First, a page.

Memorandum by Monsanto Services International
1. Monsanto has extensive experience in developing
genetically modified crops around the world. Since 1996 we have
commercialised 10 products in the United States, Argentina, Canada,
Japan, Europe, Australia and Mexico and have conducted several
thousand field tests with genetically modified plants in many
countries around the world since 1986. Monsanto has been actively
involved in European and international discussions on the levels
of safety assessment and regulation for genetically modified plants,
including discussions sponsored by the OECD, WHO/FAO and the TABD
(Transatlantic Business Dialogue).
2. Monsanto recognises the importance of well
administered regulation, not only to ensure adequate levels of
protection for human health and the environment, but also to provide
public confidence in approvals and the authorities which issue
3. Monsanto believes that the regulation of
genetically modified plants should: be based on scientific evaluation
to ensure objectivity and consistency; be timely and predictable,
to accommodate investment planning; be internationally consistent
to ensure competitiveness; and be appropriate to the level of
4. The following evidence will apply these criteria
to the existing and proposed EU regulation of genetically modified
plants, and where appropriate, contrast the situation in the EU
with that in other world areas.
5. The EU directives 90/219/EEC and 90/220/EEC
part B were established in the 1980s to regulate the research
and development of genetically modified plants under contained
conditions and unconfined conditions, respectively. National regulations
were in force in some EU countries well before the implementation
of the EU directives. After 12 years of research and more than
100 field releases in the EU, to our knowledge, there have been
no reports of environmental damage or injury to human health.
It must be concluded that the present safeguards are entirely
adequate from these perspectives. The introduction of simplified
procedures for certain categories of GM plants in 19941 allowed
for reduced administrative procedures, whilst at the same time
maintaining adequate safety precautions.
6. The current regulations are allowing research
and development to proceed in most Member States, although a number
of important changes are desirable to reduce the administrative
burdens, encourage academic research, and to accelerate product
commercialization. Improvements could be brought by: regulating
research and development within vertical product regulations e.g.,
variety registration procedures and further simplification of
the administrative procedures for identified "low-risk"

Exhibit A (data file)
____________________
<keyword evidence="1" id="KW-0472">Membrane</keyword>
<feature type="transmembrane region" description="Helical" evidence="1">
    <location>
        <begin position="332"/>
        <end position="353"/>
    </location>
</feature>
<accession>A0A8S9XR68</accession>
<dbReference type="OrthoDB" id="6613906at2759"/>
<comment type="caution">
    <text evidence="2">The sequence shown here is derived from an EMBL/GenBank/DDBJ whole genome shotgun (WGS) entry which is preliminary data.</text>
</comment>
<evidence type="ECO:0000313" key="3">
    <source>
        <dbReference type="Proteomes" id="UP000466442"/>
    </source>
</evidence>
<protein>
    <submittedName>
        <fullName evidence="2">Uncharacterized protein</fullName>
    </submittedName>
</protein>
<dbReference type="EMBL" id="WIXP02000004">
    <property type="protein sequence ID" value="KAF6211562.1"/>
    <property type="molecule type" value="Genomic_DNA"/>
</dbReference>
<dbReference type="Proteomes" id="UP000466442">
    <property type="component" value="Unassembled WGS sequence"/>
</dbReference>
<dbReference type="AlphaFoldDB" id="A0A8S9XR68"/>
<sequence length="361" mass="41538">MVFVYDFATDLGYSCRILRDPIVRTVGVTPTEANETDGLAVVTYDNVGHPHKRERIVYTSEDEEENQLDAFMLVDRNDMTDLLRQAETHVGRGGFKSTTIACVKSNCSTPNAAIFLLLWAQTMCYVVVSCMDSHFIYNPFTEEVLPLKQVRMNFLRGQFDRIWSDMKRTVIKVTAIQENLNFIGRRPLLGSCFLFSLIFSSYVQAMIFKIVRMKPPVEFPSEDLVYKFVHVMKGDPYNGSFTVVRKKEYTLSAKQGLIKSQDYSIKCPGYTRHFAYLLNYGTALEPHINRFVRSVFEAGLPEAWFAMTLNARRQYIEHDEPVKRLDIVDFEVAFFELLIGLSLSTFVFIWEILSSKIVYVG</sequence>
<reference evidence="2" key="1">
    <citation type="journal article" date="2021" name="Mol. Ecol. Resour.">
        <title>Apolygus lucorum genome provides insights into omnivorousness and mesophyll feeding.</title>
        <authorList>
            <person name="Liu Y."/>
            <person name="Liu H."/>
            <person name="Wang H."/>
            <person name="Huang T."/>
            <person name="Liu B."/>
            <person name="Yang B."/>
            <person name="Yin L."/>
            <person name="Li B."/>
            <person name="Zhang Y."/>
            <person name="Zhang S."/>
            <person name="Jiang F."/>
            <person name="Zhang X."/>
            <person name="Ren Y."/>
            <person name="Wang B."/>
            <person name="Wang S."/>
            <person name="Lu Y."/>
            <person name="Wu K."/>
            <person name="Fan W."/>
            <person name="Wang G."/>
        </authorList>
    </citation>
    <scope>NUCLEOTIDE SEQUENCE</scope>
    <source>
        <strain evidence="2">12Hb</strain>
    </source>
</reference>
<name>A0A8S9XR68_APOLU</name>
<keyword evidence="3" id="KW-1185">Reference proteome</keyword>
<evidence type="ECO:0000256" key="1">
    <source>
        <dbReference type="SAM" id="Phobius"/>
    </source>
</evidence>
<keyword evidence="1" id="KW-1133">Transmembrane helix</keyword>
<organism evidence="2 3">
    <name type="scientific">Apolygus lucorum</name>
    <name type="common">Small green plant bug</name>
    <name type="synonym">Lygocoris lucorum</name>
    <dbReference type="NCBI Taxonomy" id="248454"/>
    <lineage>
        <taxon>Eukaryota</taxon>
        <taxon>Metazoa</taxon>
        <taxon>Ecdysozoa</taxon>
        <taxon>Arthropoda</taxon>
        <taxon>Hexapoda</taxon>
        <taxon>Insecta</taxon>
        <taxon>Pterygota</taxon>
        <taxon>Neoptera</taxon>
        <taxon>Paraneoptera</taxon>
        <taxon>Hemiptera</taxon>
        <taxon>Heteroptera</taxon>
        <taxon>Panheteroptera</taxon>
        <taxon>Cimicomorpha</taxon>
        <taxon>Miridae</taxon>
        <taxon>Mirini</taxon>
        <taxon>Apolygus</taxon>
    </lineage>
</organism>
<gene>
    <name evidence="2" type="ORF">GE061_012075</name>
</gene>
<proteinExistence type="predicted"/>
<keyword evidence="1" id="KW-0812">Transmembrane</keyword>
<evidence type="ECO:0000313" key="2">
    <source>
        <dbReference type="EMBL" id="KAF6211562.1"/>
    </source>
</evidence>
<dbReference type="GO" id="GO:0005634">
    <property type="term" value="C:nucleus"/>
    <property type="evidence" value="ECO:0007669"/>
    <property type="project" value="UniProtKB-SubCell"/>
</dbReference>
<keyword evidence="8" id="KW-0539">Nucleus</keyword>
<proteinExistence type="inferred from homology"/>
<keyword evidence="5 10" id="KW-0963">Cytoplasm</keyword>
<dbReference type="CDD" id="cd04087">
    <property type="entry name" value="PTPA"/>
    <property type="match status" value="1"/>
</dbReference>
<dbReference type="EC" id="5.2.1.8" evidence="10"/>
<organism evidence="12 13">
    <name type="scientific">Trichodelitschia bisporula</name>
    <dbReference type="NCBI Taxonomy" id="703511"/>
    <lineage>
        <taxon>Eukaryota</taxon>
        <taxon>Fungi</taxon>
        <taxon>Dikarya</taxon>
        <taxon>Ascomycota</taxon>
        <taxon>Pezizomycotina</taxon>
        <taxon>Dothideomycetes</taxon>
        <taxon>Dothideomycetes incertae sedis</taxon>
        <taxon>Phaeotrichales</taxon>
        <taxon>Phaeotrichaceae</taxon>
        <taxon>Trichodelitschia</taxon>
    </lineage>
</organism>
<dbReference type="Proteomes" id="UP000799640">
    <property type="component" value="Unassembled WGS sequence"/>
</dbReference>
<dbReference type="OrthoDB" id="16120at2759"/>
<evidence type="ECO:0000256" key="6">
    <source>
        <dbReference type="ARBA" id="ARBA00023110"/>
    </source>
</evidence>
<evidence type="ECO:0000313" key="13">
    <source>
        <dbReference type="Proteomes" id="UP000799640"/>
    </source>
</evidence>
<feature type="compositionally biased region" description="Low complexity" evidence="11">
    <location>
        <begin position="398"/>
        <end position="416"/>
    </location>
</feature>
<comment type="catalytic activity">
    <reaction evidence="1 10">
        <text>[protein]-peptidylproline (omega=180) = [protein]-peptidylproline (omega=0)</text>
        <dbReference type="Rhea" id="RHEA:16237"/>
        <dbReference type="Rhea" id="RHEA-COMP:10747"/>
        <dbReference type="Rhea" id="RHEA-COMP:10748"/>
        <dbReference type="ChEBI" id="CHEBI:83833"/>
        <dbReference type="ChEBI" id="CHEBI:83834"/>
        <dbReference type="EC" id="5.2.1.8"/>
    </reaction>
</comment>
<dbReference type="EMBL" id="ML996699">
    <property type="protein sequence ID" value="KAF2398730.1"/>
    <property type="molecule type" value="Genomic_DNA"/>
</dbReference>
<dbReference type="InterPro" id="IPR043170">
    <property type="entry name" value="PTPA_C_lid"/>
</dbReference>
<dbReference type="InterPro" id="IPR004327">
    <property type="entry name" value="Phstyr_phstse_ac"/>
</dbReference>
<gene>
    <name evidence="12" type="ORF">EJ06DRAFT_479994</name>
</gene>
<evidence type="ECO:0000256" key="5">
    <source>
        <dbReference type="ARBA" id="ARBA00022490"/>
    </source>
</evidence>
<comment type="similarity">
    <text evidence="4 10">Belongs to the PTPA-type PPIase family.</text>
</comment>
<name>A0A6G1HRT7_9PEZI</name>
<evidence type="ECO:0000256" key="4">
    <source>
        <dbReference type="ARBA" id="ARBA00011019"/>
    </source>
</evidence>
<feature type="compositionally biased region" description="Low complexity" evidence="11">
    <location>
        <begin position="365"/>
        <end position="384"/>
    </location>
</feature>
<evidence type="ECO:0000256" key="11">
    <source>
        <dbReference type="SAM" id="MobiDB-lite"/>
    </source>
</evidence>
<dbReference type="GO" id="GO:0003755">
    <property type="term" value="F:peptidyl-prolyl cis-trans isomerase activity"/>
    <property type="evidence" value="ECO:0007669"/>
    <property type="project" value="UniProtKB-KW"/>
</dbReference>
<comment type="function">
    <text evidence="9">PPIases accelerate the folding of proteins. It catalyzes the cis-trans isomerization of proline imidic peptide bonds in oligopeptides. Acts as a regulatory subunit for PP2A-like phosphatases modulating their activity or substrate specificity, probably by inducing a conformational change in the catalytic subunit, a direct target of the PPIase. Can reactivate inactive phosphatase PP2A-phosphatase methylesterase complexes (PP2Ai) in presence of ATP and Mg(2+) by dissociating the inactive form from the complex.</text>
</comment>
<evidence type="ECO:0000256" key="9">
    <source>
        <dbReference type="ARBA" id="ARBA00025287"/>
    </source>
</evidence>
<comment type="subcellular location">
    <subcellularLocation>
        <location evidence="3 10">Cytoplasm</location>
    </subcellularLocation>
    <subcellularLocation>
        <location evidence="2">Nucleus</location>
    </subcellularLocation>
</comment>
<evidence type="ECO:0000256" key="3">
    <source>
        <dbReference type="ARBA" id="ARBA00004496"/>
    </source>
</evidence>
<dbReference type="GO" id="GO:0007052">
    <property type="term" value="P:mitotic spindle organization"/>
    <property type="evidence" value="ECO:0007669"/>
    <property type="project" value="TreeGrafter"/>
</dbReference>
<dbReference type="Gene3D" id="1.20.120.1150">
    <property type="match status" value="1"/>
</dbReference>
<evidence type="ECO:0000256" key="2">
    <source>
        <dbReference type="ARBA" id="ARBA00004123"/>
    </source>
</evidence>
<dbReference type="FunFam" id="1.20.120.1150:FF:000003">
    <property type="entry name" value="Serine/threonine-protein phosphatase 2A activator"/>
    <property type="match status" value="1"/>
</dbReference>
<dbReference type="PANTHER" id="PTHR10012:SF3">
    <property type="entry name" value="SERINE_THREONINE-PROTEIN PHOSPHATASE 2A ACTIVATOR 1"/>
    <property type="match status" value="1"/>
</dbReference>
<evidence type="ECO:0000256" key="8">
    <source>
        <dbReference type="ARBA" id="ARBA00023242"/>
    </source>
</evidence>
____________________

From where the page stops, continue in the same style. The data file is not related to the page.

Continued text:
GMP's particularly where experience has been obtained. This could
be done via a "notification" procedure; introducing
the possibility for simple multi-state authorisations to avoid
the duplication of the paperwork and resources currently necessary
to conduct field trials in different Member States.
(b) release into the environment
7. The regulation covering release into the
environment includes the approval to commercialize GMP's under
Part C of the Directive 90/220/EEC. The information necessary
for safety assessments is described in detail in Annex IIb of
8. The functioning of the directive has many
serious shortcomings. These are evidenced by: The Commission's
report on the functioning of the Directive since its adoption2;
the number of products approved compared to other world areas
with comparable levels of industrial activity and the time required
for these product approvals (see Attachment 1, last updated 1/97).
9. Industry representative organisations, including
EuropaBio and GIBiP, have previously documented their concerns
about the current 90/220 directive, as well as the proposed revisions.
10. The underlying causes of the major deficiencies
of the current directive have varied over time, but have included:
11. Lack of clarity of the scope of the
directive and overlap with other legislation (such as Directive
91/414 concerned with the authorisation of plant protection products).
This has led to confusion over the information to be provided
12. Failure of the standard 5-month procedure
to operate as foreseen. All but one of the 25 EU marketing
applications have raised objections from at least one Member State.
This has resulted from the inherent lack of clarity in the scope
of the Directive, as well as the inclusion by Member States of
objections based on criteria outside of the scope of the Directive
(e.g. labelling, insect resistance management, herbicide use).
The result has been that the predictability of the process is
highly uncertain, thus leading to a much greater level of speculation
on investment decisions than in other parts of the world.
13. The comitology procedure foreseen
to resolve differences between Member States has not functioned.
This is attributable to differences in Member States perceptions
of risk and considerations of non-scientific criteria, making
it difficult to find the necessary Member State support for proposed
Commission decisions. The result has been regulatory uncertainty,
and undermining of public confidence in the regulatory system.
14. Lack of specific time frames for all
steps in the process, from Member States review (in some,
but not all Member States), the Commission proposal for a decision,
and the time for rapporteur country approval. This has led to
unacceptable uncertainty in determining the return on investment
in decision making.
(c) Novel foods and labelling
18. The Novel Food regulation4 has been in force
since May 1997 and both industry and the regulatory authorities
have had little time to develop experience with its operation.
However, the issues raised during its drafting continue to be
areas of concern. The principal so far identified concerns are:
(i) (i) Lack of a clear definition of
"substantial equivalence". The procedure for the
regulatory clearance of products is determined by whether products
are substantially equivalent or not. Member States and the Commission
have not formally agreed on a uniform definition, such as that